- Item 105525 - Women's ward at Maine General Hospital, Portland, 1890
- Contributed by Maine Medical Center Archives
- Item 105525
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Superintendent of Nursing, Amelia Smith, at the far right, cared for patients in the women's ward at Maine General Hospital with Dr. Allston Hunt, pictured next to Smith.Show Details
Maine General Hospital's 19th century patients enjoyed few physical comforts and little privacy. Heavy iron bed were lined up in two facing rows, 20 to a ward. Ample light poured through the spacious windows and flowers were allowed in the women's ward. Visiting hours were restricted to one hour a day, except Sunday. Female patients couldn't have male visitors outside of their immediate families and in theory, each patient was allowed only one visitor at a time, but this rule frequently wasn't enforced.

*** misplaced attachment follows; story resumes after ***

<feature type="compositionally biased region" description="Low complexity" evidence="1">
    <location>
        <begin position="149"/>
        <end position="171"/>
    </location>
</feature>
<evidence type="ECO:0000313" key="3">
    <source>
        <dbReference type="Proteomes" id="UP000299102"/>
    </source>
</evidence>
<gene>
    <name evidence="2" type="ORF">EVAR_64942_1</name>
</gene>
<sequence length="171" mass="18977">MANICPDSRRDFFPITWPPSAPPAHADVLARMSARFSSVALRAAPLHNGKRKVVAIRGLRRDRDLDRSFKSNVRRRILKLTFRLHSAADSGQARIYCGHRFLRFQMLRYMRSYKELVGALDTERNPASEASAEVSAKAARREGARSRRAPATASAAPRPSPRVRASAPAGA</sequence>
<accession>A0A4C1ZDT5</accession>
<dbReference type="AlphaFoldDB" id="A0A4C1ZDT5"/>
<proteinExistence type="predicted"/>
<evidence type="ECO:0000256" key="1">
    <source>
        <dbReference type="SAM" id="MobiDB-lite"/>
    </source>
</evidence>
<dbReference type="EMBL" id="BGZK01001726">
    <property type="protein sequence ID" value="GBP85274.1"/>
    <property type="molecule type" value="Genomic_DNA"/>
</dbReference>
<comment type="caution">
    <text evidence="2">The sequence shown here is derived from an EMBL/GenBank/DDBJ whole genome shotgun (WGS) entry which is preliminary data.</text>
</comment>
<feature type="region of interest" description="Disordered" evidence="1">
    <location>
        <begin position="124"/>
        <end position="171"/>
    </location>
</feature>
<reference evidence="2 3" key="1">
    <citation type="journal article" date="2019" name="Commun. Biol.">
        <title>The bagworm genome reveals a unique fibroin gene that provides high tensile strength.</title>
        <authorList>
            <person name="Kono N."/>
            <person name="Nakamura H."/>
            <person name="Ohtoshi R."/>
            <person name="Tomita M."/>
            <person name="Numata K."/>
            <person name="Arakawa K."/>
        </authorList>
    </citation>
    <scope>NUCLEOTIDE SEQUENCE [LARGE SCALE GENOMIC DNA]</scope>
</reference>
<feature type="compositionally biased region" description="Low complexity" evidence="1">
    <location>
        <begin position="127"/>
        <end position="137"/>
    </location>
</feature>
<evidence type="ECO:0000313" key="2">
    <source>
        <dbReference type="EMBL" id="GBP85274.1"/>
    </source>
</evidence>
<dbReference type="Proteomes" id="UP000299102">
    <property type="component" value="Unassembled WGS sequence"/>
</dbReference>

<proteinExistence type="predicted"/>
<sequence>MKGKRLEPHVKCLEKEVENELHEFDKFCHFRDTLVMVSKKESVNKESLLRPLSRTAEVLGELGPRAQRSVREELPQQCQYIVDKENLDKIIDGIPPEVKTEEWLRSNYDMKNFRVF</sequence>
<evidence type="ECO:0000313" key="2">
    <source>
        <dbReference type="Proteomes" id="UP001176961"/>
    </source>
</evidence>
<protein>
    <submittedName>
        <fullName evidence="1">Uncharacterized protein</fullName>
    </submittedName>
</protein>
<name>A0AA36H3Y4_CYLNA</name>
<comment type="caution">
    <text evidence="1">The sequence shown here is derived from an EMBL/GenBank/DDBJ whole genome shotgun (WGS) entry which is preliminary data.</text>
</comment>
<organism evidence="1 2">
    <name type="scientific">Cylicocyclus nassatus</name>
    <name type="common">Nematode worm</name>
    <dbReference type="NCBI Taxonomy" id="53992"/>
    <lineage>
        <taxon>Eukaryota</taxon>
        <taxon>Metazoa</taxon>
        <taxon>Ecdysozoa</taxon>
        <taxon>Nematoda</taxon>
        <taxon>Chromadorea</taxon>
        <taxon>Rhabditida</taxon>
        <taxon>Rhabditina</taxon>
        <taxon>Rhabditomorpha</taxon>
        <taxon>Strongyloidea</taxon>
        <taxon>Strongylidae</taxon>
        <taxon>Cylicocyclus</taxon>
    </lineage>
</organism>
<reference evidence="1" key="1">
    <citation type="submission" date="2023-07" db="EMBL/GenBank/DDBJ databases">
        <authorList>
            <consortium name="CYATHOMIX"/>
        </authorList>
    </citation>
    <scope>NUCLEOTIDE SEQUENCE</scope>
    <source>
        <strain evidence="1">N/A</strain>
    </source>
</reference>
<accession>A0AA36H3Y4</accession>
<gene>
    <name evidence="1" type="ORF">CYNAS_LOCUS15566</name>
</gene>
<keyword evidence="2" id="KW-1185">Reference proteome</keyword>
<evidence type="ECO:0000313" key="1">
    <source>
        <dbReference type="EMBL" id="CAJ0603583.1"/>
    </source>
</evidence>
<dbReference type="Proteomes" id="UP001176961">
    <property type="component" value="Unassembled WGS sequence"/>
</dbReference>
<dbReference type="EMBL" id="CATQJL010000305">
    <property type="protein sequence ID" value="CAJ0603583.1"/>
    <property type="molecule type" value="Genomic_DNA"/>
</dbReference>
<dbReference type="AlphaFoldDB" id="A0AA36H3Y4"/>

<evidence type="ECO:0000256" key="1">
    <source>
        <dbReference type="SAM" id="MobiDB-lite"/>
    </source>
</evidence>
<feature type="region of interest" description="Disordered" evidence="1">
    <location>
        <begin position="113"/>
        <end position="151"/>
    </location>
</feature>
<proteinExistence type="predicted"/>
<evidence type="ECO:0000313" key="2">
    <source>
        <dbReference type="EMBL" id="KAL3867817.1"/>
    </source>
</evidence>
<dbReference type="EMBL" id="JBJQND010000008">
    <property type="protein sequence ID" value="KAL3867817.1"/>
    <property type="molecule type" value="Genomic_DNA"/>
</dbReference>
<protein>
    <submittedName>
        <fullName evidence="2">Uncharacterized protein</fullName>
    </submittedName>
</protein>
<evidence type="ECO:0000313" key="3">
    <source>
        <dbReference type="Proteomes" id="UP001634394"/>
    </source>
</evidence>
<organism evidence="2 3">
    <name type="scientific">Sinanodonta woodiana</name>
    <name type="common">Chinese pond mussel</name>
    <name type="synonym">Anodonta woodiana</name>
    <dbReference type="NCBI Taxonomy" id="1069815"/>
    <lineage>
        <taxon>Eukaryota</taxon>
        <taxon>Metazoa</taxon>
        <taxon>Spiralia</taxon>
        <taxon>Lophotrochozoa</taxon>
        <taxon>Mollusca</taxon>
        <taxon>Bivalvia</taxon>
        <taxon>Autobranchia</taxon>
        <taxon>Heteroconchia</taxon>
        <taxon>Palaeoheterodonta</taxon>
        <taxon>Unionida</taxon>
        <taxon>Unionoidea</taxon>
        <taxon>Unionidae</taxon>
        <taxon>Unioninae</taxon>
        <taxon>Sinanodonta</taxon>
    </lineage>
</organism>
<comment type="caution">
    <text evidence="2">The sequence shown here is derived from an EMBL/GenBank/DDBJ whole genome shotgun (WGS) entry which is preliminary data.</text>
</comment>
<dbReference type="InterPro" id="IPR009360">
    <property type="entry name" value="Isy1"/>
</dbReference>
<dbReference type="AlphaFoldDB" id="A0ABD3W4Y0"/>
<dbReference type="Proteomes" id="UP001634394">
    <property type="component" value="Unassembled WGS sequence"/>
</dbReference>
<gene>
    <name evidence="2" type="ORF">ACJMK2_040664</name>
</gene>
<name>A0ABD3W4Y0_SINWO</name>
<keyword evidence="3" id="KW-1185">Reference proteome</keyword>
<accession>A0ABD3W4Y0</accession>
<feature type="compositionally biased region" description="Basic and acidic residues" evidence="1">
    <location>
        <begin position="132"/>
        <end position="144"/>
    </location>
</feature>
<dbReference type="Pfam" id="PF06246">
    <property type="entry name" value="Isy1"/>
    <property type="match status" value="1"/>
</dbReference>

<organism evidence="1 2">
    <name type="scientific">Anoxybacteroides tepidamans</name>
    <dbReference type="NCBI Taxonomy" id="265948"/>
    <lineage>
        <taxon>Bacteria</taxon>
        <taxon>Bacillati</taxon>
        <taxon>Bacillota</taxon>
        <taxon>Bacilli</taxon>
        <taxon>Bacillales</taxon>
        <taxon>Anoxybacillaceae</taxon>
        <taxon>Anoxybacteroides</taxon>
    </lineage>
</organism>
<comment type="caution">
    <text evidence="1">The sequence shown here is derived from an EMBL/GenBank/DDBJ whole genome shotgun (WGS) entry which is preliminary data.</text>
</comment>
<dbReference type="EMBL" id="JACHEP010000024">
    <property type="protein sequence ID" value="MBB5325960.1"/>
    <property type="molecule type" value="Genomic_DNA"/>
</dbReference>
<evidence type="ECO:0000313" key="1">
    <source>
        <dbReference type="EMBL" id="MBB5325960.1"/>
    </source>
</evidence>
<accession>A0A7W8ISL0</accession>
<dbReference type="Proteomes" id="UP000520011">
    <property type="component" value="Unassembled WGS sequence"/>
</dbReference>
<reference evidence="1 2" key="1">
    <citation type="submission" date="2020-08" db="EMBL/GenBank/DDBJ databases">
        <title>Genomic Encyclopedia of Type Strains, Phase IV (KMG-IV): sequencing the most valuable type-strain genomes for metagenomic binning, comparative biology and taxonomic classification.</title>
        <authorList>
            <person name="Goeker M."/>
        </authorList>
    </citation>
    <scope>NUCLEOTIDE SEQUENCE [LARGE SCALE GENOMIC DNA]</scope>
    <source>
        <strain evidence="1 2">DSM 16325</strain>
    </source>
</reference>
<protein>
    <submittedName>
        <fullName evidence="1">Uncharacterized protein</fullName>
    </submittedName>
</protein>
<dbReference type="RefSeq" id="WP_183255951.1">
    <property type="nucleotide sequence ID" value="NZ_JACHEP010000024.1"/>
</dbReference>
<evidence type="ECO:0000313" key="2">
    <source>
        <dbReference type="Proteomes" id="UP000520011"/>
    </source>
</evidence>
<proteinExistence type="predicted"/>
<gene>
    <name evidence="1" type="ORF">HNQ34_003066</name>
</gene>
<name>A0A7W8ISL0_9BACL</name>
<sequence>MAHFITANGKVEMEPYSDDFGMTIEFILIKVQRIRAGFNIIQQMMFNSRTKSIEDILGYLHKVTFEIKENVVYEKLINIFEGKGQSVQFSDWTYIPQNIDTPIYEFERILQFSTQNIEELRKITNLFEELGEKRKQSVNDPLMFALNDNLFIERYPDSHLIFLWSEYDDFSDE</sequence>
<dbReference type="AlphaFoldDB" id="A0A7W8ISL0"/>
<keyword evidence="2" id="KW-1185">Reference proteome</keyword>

Anyone wishing to be admitted to the hospital could apply to the resident physician, Dr. Hunt, in person, by request from a friend if too sick to travel, occasionally by a home visit, or in writing if the patient lived out of town. Although Maine General admitting committee accepted almost everyone who applied, patients with incurable or chronic illnesses were refused, as well as refused admission to people with highly contagious diseases.
Patients unable to pay for their hospital stay could occupy a hospital bed free for up to three months from members of the public who would sponsor free bed, the use of which would be theirs for a year and otherwise offered to those in need.